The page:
Nanny 911: How Safe Is It To Hire Child Care From Online Agencies?

Article by Vania Brown,  Image  Source: Getty

WASHINGTON – Every month there seems to be another case of a horrific child care incident that results in the trauma or death of an innocent child.  In December 2016, a day care worker in Indiana was arrested for molesting a 9-year-old girl. A few months ago in January, Sterling Moore, 3, died after choking on food at a daycare facility. To assure their child’s safety, more parents are considering at-home child care because they can install hidden cameras, and conduct background checks. However, finding a good nanny or sitter is difficult. Some families hire nannies from online agencies, while others question if it’s really a safer option than day care.

A Massachusetts police department reported that  a babysitter on Care.com, a popular online nanny-hiring company, was found drunk and high while on the job watching a 3-year-old boy. The Inquisitr reported “Lawsuits have also been filed against Care.com by parents whose children actually died while under the care of a hired Care.com caregiver,” however, “In all of these cases, Care.com nannies and babysitters passed background checks.”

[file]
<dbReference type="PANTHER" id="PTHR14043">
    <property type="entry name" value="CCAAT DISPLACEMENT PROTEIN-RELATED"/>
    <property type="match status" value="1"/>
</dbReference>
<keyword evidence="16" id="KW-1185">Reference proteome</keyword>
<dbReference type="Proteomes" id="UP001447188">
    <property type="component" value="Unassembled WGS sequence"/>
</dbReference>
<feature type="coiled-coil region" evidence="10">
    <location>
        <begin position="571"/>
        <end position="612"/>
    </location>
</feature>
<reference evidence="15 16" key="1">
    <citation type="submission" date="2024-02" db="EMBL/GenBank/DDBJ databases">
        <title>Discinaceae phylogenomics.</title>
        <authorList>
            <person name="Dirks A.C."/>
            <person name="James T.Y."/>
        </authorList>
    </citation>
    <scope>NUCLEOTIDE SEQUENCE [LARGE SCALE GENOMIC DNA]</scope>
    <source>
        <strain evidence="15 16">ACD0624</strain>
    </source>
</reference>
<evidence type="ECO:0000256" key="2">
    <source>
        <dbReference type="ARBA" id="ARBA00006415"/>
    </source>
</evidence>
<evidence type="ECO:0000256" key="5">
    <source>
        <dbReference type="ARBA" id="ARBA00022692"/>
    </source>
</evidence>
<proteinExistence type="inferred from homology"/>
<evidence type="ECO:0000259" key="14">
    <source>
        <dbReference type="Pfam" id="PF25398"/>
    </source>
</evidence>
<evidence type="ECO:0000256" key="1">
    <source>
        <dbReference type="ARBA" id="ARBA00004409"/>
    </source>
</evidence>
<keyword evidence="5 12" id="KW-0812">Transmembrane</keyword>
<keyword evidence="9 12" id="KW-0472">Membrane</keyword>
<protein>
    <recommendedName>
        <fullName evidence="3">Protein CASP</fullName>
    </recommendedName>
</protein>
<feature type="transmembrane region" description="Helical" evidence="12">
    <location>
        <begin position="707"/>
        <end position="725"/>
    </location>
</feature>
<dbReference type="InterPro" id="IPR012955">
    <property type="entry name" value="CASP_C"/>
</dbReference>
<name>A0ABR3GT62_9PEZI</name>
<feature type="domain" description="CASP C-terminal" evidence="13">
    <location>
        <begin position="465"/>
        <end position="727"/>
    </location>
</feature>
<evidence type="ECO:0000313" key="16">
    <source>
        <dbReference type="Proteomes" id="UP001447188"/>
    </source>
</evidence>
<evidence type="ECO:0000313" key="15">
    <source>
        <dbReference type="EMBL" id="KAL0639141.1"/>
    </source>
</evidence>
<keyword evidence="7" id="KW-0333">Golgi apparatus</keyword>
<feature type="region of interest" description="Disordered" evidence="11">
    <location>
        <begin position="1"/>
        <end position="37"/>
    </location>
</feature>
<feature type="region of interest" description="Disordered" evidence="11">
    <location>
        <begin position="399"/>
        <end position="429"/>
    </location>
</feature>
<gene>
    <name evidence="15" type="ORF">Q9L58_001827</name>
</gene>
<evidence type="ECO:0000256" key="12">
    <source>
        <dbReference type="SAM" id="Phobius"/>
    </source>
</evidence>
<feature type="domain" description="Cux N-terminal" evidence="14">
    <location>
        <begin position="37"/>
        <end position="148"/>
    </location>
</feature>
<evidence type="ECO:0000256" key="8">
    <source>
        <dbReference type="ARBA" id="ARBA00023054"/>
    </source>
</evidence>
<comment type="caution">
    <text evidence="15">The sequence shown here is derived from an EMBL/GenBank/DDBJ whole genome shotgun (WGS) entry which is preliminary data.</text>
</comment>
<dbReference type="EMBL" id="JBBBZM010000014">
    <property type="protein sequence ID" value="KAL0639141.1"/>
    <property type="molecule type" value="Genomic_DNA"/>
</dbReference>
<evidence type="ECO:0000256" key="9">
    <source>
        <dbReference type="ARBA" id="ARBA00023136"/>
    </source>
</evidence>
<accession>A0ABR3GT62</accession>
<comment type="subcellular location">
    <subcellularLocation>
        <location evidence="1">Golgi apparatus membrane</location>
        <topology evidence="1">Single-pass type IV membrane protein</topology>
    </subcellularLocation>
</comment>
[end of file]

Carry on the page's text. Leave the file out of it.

While comprehensive background checks are very problematic, parents entrusting their child to someone’s care without conducting background check is even more of an issue. Contrary to popular belief, most parent do not carefully investigate and get to know the person they are allowing to care for their children. According to a 2015 survey conducted by Care.com, sampling one thousand parents, “surprisingly, a whopping 62 percent of parents have hired a babysitter without checking references and 64 percent have done so without running a background check.” However, the site concludes that 41 percent of parents do in fact trust their sitter.

One nanny is confident the hiring sites are safe option for families and nannies if users take precaution. Ariel Smith, 21, is a Howard University student who has worked as a hired nanny for three years and babysat four years prior. Smith said she prefers SitterCity.com over other online child care hiring platforms because the site simply shows listings of sitters.

In the years she has worked, Smith has been required to get one background check.

“I’m about to do another one for a job this summer,” she said.

Smith said in most cases prospective clients reach out to her through the hiring website, which then leads to a phone call where they schedule a time to meet and test her chemistry with the child or children. Smith said, typically after the client has called a few references, she then starts working. However, to Smith’s surprise, not all parents even meet the sitter before hiring him or her.

“I had one time where [a parent] called me and literally had me start the next day without meeting her or anything; it was a little crazy,” Smith said.

She said not having met the parent or children in person made her uncomfortable. “I had to go and pick up the kids, but I didn’t know who they were, not knowing if they were going to like me, because I didn’t know any of them,” she said.